Eliminating Gender-Based Violence - Ensuring Equality
Authors/editor(s): UN Women Caribbean, ECLAC
For the better part of the 1990s, Caribbean women's organizations, national machineries for women, the courts and the police have been engaged in dialogue and action to ensure protection and justice for victims of violence against women. A combination of public education, advocacy, the extension of services and law reform has led to changes in cultural attitudes.
Freedom from violence is now understood to be a human right to which women are entitled and that the State has an obligation to guarantee. However, in spite of the progress made, there is a widespread perception in the region that violence against women is on the rise.
More and more women are being killed by their partners (although the rate varies considerably from country to country). Some studies have also suggested an increase in rapes and sexual offences. Given the intense resource allocation (particularly by women's organizations) on the one hand, and the perception of an increase in all forms of violence on the other, it became clear that an assessment was needed of how effective the approaches and actions taken have been.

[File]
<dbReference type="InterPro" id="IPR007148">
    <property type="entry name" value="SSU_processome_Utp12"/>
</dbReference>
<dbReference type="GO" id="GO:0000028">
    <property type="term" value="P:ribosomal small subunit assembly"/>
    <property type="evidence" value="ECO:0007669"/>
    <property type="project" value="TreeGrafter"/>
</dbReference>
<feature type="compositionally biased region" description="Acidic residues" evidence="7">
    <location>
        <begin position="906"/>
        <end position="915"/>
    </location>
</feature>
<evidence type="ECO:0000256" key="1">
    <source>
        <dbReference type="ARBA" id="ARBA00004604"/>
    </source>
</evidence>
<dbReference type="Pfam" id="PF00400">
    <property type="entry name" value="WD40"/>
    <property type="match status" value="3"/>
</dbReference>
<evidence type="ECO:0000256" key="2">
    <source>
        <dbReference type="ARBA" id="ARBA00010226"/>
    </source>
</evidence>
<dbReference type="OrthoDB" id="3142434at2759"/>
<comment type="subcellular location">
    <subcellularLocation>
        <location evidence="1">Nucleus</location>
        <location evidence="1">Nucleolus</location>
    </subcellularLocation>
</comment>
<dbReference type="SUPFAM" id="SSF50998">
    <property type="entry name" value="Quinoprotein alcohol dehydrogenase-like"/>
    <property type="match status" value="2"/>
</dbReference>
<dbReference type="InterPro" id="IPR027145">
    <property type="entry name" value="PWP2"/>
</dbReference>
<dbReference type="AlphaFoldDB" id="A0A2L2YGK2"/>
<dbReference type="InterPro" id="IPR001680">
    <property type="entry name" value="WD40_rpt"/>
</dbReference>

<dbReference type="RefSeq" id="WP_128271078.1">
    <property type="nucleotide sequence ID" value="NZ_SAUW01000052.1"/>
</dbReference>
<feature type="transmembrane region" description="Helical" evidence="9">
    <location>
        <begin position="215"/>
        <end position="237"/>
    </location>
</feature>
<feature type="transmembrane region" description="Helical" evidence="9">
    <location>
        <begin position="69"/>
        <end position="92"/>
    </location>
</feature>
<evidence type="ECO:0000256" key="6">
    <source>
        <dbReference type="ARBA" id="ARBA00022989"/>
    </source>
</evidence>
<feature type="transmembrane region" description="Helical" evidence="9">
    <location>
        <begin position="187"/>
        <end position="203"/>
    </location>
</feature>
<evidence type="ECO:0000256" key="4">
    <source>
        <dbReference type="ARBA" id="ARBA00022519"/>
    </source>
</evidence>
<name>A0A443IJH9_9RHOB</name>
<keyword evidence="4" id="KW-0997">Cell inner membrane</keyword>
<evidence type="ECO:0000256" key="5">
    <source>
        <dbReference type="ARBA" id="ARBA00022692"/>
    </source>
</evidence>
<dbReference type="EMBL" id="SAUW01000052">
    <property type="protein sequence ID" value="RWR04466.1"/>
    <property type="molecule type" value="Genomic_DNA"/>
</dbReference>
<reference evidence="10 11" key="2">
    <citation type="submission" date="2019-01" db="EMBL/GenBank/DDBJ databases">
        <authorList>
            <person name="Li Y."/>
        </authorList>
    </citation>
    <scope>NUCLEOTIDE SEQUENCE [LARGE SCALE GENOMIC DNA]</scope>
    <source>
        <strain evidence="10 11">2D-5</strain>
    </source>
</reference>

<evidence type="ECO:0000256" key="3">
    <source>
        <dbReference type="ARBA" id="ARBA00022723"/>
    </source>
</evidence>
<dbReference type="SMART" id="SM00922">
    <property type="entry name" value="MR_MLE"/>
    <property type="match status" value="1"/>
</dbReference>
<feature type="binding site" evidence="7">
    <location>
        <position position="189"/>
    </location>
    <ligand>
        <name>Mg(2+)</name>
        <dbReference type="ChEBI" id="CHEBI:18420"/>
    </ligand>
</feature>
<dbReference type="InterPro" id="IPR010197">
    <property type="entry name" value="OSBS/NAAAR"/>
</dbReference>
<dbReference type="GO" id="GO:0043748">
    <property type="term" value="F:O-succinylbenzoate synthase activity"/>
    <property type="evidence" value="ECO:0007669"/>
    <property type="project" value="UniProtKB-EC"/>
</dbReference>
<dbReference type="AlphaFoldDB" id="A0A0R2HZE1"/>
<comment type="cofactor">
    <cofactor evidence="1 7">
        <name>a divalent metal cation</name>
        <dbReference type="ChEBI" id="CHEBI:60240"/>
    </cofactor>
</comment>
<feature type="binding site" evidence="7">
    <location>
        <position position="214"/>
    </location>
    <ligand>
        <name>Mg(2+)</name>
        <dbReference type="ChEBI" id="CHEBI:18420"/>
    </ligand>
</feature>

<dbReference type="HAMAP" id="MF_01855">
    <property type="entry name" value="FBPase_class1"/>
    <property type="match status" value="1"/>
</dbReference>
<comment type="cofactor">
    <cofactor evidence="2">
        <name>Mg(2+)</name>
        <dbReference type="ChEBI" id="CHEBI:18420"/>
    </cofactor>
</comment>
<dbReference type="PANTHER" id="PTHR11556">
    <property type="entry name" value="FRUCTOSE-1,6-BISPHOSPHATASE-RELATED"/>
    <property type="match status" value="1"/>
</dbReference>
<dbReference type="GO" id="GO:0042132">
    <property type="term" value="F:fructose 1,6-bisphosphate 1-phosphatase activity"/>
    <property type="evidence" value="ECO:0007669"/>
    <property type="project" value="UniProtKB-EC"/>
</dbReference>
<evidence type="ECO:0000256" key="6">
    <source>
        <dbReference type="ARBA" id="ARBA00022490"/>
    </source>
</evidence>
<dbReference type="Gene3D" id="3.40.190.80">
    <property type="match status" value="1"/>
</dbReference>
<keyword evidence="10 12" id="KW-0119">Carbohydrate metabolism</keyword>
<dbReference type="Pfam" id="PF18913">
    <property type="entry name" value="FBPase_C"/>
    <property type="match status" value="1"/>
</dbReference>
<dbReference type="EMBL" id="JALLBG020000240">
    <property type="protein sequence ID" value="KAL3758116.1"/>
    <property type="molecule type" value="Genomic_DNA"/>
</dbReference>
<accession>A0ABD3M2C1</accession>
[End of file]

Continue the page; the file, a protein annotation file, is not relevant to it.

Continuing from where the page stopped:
This study represents a collaborative effort by the Economic Commission for Latin America and the Caribbean (ECLAC) Subregional Headquarters for the Caribbean and the United Nations Development Fund for Women (UNIFEM) to make such an assessment.
It aims to inform the future work of these agencies around gender-based violence. It has two main components: a) a broad overview of actions that have been taken towards ending all forms of violence against women in the Caribbean between 1992 and the present; and b) an in-depth assessment of these actions in three countries.
Resource type: Assessments
Publication year: 2005
Number of pages: 100
Publishing entities: United Nations Entity for Gender Equality and the Empowerment of Women (UN Women)